LibreOffice Base SQL: Basic Queries

Today, I begin the first of several posts on creating SQL queries in LibreOffice. I will start with the basics and work my way up to the more complicated. In each case, I will use the “TeamProject” database for my example queries. See the post at to set up the database on your system.

SELECT Command Basics

The SELECT command is used to gather information about the data contained in a database. A SELECT command is also known as a query. The purpose of a query is to answer a question. The most basic form of the SELECT statement is

SELECT field1, field2,..fieldx FROM tablename;

The SELECT command lists a set of fields you want to extract FROM a certain table. Let’s look at a couple of examples. The results we get from a query is called a dataset. The dataset only contains the information you request. This is handy, because often you don’t need all the information the table.

SELECT “FirstName”, “DateOfHire” FROM “TeamMembers”;

This will display all the first names and hire dates for all the records in the “TeamMembers” table.

SELECT * from "TeamMembers";

The asterisks (*) is a special wild card that allows you to display all the fields. This query would display all the fields for all the records.

Distinct Fields

Sometimes, you just need to extract certain information from a table. For example, how many cities do the team members represent? The temptation is to enter the query

SELECT “City” FROM “TeamMembers”;

but this would show the city for every record, creating repetition. The correct way to do this is to add the keyword DISTINCT to the command.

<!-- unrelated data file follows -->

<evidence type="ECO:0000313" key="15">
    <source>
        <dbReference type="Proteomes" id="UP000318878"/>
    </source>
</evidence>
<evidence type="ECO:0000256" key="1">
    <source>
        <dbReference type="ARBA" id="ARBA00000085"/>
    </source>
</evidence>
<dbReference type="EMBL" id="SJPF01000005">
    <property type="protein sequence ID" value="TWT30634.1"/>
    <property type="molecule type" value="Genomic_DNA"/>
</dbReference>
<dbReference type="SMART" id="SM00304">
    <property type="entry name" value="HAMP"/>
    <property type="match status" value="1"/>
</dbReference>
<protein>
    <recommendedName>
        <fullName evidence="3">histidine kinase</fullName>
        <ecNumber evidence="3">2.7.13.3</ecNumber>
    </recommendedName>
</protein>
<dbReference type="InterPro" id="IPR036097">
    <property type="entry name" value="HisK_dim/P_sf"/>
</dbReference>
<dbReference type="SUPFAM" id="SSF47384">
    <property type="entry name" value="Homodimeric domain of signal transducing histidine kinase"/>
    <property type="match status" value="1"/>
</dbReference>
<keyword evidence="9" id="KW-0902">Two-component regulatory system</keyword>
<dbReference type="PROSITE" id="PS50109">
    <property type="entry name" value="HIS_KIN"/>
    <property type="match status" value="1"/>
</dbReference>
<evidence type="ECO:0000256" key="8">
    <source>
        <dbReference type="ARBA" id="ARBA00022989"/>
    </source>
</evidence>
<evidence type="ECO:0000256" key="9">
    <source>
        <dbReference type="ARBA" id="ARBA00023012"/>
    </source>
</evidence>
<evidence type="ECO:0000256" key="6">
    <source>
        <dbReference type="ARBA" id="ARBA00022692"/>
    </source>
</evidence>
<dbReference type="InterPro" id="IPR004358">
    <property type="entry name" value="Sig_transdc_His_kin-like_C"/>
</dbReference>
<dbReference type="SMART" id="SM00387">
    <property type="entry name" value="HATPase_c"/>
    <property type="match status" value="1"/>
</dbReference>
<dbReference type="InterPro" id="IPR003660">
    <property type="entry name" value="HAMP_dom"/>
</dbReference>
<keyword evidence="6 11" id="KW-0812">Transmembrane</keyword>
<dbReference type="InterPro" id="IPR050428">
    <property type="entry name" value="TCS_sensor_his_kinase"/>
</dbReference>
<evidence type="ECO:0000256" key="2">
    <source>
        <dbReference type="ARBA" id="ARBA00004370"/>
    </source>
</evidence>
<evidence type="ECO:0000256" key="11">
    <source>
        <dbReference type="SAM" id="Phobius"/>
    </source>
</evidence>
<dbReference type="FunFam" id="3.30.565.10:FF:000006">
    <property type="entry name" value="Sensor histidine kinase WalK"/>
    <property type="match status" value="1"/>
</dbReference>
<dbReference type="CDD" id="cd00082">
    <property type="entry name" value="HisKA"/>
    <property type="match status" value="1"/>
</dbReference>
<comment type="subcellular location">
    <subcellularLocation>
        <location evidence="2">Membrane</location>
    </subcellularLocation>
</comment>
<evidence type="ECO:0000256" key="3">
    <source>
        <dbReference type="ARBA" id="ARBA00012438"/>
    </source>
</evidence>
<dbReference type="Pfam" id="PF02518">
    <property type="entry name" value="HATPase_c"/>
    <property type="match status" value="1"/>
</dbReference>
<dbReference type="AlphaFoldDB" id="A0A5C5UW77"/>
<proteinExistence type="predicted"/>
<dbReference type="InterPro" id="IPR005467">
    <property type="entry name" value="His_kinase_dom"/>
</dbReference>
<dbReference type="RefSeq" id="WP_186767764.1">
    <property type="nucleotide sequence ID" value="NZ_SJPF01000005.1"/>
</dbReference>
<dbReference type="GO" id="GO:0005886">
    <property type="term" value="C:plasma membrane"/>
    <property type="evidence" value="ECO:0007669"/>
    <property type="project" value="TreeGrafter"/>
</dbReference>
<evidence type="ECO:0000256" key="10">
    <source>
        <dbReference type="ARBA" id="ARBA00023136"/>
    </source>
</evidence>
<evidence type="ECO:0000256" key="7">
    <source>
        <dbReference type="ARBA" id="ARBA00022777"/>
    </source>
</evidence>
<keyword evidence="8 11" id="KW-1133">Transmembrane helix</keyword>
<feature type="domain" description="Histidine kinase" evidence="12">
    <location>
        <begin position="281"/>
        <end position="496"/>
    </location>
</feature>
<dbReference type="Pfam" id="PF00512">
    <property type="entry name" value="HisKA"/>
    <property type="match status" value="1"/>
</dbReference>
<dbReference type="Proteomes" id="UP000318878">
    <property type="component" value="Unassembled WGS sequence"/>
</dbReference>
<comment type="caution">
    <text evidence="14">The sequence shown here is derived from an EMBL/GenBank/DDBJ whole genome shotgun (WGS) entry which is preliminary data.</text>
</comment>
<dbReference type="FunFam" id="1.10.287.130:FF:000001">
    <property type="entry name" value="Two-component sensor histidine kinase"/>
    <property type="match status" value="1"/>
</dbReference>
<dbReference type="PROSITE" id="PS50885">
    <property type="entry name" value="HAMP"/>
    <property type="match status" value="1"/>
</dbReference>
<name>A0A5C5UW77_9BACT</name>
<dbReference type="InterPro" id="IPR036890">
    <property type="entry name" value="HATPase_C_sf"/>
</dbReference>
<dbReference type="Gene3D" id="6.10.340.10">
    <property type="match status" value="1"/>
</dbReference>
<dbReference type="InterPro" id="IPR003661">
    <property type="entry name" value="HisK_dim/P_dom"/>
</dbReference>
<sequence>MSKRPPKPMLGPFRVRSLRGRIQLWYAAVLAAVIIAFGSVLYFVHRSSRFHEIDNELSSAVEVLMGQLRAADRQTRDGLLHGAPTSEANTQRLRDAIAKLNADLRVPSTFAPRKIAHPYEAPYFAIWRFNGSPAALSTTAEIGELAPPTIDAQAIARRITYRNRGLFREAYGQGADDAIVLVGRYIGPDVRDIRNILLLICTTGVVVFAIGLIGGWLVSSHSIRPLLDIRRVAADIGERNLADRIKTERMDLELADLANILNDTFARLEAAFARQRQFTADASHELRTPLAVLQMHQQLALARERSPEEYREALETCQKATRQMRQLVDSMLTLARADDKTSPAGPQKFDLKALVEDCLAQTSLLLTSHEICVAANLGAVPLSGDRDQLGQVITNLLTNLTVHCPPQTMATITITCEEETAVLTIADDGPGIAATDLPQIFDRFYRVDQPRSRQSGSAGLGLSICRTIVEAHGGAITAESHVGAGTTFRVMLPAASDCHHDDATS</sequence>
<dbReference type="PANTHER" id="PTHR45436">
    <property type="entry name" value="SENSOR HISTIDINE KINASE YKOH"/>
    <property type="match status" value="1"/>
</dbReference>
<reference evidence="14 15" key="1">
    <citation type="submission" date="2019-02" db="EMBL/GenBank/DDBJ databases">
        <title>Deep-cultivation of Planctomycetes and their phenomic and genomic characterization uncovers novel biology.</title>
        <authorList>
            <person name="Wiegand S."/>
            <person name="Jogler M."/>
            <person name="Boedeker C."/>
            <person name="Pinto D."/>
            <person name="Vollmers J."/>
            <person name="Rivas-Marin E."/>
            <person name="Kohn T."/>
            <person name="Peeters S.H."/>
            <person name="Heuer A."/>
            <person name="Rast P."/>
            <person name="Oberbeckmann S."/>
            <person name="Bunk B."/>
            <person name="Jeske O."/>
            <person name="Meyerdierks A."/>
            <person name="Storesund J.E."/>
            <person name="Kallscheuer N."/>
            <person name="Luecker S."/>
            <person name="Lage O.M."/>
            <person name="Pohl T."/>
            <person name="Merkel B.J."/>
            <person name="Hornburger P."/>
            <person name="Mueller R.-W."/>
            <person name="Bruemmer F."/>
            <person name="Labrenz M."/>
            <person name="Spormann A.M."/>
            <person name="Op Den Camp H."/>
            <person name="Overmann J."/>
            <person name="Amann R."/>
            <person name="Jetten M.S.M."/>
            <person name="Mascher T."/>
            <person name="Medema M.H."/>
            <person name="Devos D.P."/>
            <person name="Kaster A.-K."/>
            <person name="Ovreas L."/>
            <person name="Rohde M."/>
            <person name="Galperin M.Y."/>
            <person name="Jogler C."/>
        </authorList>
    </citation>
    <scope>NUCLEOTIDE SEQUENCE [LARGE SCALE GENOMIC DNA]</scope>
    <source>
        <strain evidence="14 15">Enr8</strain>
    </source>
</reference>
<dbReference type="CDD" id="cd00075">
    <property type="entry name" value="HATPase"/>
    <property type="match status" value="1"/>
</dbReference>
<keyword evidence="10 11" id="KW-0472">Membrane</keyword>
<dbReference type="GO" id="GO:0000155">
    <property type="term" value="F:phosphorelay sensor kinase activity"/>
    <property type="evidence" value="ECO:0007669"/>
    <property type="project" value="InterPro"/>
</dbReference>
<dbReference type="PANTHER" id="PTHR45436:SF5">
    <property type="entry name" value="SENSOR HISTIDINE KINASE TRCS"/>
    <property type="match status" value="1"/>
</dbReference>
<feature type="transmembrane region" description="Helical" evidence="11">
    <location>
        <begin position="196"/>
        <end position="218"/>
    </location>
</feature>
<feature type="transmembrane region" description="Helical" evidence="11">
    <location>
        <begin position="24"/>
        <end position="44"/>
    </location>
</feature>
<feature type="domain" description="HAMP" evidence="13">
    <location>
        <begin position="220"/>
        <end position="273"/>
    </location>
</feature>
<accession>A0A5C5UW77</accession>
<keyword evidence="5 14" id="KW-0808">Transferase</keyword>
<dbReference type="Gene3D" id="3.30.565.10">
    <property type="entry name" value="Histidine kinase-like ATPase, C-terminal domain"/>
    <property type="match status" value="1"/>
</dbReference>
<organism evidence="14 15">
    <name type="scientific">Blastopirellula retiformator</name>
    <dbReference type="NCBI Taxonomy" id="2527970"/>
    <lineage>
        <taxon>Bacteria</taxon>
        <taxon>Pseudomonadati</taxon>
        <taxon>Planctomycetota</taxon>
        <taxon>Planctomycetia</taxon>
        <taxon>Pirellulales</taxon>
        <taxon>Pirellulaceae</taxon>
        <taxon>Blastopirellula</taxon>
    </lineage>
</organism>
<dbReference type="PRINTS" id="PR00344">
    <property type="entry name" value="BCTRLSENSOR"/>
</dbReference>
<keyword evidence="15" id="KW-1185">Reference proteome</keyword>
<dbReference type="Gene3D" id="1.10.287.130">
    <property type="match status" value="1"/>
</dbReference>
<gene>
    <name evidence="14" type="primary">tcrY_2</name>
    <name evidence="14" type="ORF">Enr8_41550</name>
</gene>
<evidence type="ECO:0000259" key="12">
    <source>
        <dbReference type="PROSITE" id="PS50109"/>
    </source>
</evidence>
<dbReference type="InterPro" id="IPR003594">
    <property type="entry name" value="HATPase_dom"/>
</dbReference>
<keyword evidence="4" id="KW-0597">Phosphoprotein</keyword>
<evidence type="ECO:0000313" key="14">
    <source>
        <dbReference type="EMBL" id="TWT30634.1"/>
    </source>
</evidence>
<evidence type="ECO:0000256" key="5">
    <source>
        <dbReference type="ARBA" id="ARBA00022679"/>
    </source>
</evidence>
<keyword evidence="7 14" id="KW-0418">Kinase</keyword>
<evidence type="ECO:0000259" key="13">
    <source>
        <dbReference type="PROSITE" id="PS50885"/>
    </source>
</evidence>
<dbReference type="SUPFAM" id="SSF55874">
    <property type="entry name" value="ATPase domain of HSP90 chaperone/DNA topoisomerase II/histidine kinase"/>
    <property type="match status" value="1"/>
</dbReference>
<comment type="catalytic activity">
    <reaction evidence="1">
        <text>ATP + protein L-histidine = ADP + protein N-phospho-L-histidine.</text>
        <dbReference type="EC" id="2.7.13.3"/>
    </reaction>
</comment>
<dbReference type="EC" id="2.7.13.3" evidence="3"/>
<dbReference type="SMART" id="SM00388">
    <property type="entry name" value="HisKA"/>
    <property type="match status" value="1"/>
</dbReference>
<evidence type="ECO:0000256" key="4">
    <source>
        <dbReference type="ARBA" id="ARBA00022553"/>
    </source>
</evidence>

SELECT DISTINCT “City” FROM “TeamMembers”;

This will display just one record for each city. Any repetition is ignored. You can use DISTINCT with more than one field.

SELECT DISTINCT “City”, “LastName” FROM “TeamMambers”;

In this case, the query will ignore any records where the city and last name repeat. To see the records unfiltered, run the command without the DISTINCT keyword.

Adding WHERE

To filter our queries even more, we can use the WHERE clause. Just as we did with the UPDATE statement, we can use the WHERE clause to better answer the question we are asking. Using what we already known about the WHERE clause, we can do the following:

SELECT * FROM “TeamMembers”
    WHERE “DateOfHire” > '2000-01-01';

This command will display a list of team members who were hired after January 1, 2000. Running this command will display all the team members except for 2.

SELECT * FROM “TeamMembers”
    WHERE “DateOfHire” < ‘2000-01-01’;

Swap the sign to see the other two who were hired before January 1, 2000.


Sometimes, you want to reference a field or group of fields by a different name. Aliases allow you to create an “alias” name in the resulting dataset. If for some reason, we needed the field “City” named “Place”, we could execute the following command.

SELECT “City” AS “Place” FROM “TeamMembers”;

The AS clause defines the alias.

The real power of aliases comes when we combine more than more field into one, as in the following example.

SELECT “LastName” || ', ' || “FirstName” AS “FullName”
    FROM “TeamMembers”;

The double piping symbols (||), are used to concatenate, or join, multiple fields together. Here we concatenate the last name to a comma and space, then concatenate the result to the first name. We give the new concatenated string the alias “FullName”.

Altogether Now

Let me leave you with one last bonus query. This one will use everything discussed in this post except for DISTINCT. I couldn’t find a way to add DISTINCT to the mix without it feeling redundant.

SELECT “City”,
    “LastName” || ', ' || “FirstName” AS “FullName”
    FROM “TeamMembers”
    WHERE “City” = 'New York';

In this query, we select multiple fields, use an alias, and a WHERE clause. This shows how you can combine different pieces to begin to create more complicated queries.

Next time, we will revisit the WHERE clause by examining the operators that allows us to create more complex filters.

Written with StackEdit.


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